On my last full day in Los Angeles, I first headed back over near LACMA to visit some of the West Hollywood galleries. In clicking through one of the LA gallery guides, I saw that there was a James Sienna show at Daniel Weinberg right on Wilshire Blvd. I love Sienna’s work and the Weinberg show is full of gorgeous art objects: intricate patterns painted in enamel onto aluminum supports hung flat against the wall. One of the paintings, the tiny (less than 8×10 inches) “Infinite Loops” reminds me of a kind of maze drawing I made as a kid and also makes for an interesting comparison with the Brice Marden show at Matthew Marks and one of the John Zinsser paintings at James Graham & Sons. All three have paintings comprised of overlapping, interweaving ribbons of color that “play” with the edge of the support. Marden’s work is huge and purposely shows signs of painting, scraping, blending, hiding, and revealing. Zinsser’s not-quite-as-large “Circle of Thoughts” makes it appear that its thick yellow loops of paint were applied in one long continuous stroke. Sienna’s very small work makes you think the artist used a magnifying glass, thin brushes, and endless patience to render so smoothly and flawlessly. (Resting against the wall on the floor at the gallery were paintings by Andrew Masullo, whose Nozkowski-like paintings I had recently seen at Feature Gallery in the Lower East Side).
Sienna's Infinite Loops
Marden's Third Letter
Zinsser's Circle of Thoughts
Although the ACE gallery itself can be physically imposing, the staff that work there couldn’t be friendlier or more helpful, and the gallery’s two exhibitions were worth exploring. In the very last room, Heather Carson has “sculpted” out of fluorescent light bulbs and supporting fixtures art objects that are inspired by the squares of Josef Albers. By using white bulbs of slightly different color temperatures, you read both the bulbs and the shadows and lights produced on the wall behind them as being different colors. While you don’t get the same depth effect of a top Albers painting since these are more about the “architectural underpinnings” of Albers’ homages, I thought these were very creative sculptures. In the rest of the huge multi-room gallery, John Millei’s “Maritime” show features very large mostly abstract paintings inspired by aqueous themes. Several of them are inspired by surfing and are about capturing the swirling water, with the bottom half of the paintings full of thickly applied curving stripes of paint and the top portion looking more like a dark Rothko. The remainder of the paintings are huge, mostly monochromatic abstractions of the hardware that make up ships and their surroundings. By painting the foregrounds very dark and the backgrounds in silvers and grays, one gets a sense of atmospheric perspective even in a work that reads as abstract.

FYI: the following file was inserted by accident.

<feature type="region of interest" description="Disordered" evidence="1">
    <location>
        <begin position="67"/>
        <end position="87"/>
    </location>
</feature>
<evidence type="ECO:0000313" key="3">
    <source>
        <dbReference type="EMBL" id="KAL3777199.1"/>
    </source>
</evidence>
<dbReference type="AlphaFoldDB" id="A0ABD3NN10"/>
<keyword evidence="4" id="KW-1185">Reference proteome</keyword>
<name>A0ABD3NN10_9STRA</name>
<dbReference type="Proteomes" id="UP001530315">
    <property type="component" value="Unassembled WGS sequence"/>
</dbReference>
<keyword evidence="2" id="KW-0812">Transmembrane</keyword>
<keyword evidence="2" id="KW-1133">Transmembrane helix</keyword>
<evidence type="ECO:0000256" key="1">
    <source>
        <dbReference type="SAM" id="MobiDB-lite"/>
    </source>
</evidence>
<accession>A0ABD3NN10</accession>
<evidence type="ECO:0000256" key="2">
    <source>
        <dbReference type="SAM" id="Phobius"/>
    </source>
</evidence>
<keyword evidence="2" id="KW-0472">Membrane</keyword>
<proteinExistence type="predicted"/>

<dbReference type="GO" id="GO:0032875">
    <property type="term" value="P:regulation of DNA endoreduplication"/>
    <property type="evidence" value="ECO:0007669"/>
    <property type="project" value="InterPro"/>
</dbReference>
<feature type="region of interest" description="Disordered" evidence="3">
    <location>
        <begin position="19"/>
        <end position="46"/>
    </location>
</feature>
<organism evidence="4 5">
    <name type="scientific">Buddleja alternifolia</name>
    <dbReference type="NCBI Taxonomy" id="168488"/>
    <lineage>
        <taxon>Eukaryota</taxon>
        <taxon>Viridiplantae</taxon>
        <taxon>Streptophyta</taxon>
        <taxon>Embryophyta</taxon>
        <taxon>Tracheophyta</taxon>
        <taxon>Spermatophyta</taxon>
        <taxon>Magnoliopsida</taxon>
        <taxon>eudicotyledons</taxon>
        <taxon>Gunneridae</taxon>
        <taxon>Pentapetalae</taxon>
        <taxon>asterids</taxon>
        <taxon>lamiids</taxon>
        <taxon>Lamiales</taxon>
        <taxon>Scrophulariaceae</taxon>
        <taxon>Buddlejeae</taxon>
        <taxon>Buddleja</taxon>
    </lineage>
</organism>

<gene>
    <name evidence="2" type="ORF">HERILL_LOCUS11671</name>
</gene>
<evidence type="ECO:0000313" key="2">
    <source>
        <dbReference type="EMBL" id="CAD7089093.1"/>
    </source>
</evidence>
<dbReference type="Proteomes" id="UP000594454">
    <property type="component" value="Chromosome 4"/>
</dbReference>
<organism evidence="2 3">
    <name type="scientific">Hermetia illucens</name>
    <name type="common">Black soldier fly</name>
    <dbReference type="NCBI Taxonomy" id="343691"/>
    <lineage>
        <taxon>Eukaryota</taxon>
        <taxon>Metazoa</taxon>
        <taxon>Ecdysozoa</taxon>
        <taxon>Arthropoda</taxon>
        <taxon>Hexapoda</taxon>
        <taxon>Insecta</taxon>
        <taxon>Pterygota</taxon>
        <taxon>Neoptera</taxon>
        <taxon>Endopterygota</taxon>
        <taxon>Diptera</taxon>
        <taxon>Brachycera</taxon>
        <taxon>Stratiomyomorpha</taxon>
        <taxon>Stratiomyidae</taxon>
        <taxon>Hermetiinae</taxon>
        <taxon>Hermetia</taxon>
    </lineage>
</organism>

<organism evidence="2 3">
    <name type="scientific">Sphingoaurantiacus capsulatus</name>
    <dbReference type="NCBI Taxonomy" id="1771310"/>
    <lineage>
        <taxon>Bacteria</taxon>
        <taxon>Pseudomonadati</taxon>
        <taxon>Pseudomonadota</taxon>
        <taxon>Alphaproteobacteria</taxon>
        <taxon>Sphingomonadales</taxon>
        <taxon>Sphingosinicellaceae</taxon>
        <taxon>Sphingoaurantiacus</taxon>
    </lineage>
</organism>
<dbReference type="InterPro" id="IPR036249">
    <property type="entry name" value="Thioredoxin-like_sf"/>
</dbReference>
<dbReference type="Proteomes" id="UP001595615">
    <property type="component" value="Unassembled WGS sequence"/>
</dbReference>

Finally, I headed downtown to check out Los Angeles’ “Gallery Row”. I had been expecting a couple dozen galleries based upon the Gallery Row website, but there are only a handful and they’re scattered about in much less of a “row” than Culver City. The map I found at one of the spaces indicated only about six galleries “proper”, one or two of which weren’t open or weren’t really art galleries. So, I was a bit disappointed with the scene. However, I did see the work of Mira Schorr at CB1, which I was interested in because Schorr had recently been a guest speaker at a New School lecture that I attended. Also, Bert Green Fine Art had two separate exhibitions of wall-based sculptural objects that were creative and well-made: the biomorphic, tentacled creatures of Laurie Hassold and the nautical gray mixed media collisions of Jocelyn Marsh.
The most exciting part of my downtown trip, however, was finding “The Last Bookstore” in Los Angeles on Main Street, where I found a couple of interesting looking books at bargain prices (one on design and another on creativity). As I was eating lunch outside at a nearby cafe, I witnessed the filming of a scene, though for what I don’t know. It’s one of those interactions with the movie industry that makes you realize what a pain it must be to make a movie: I watched them close off traffic, “roll ’em”, “action”, drive a 1950’s car about 30 feet with an actress leaning her arms up against a glass window (that had to be windexed in between each take), until “cut”. They did this at least five times while I was eating lunch.
Filming a scene for something (?) on 4th & Main
Thus ended my brief but art-full visit to Los Angeles… That’s a wrap!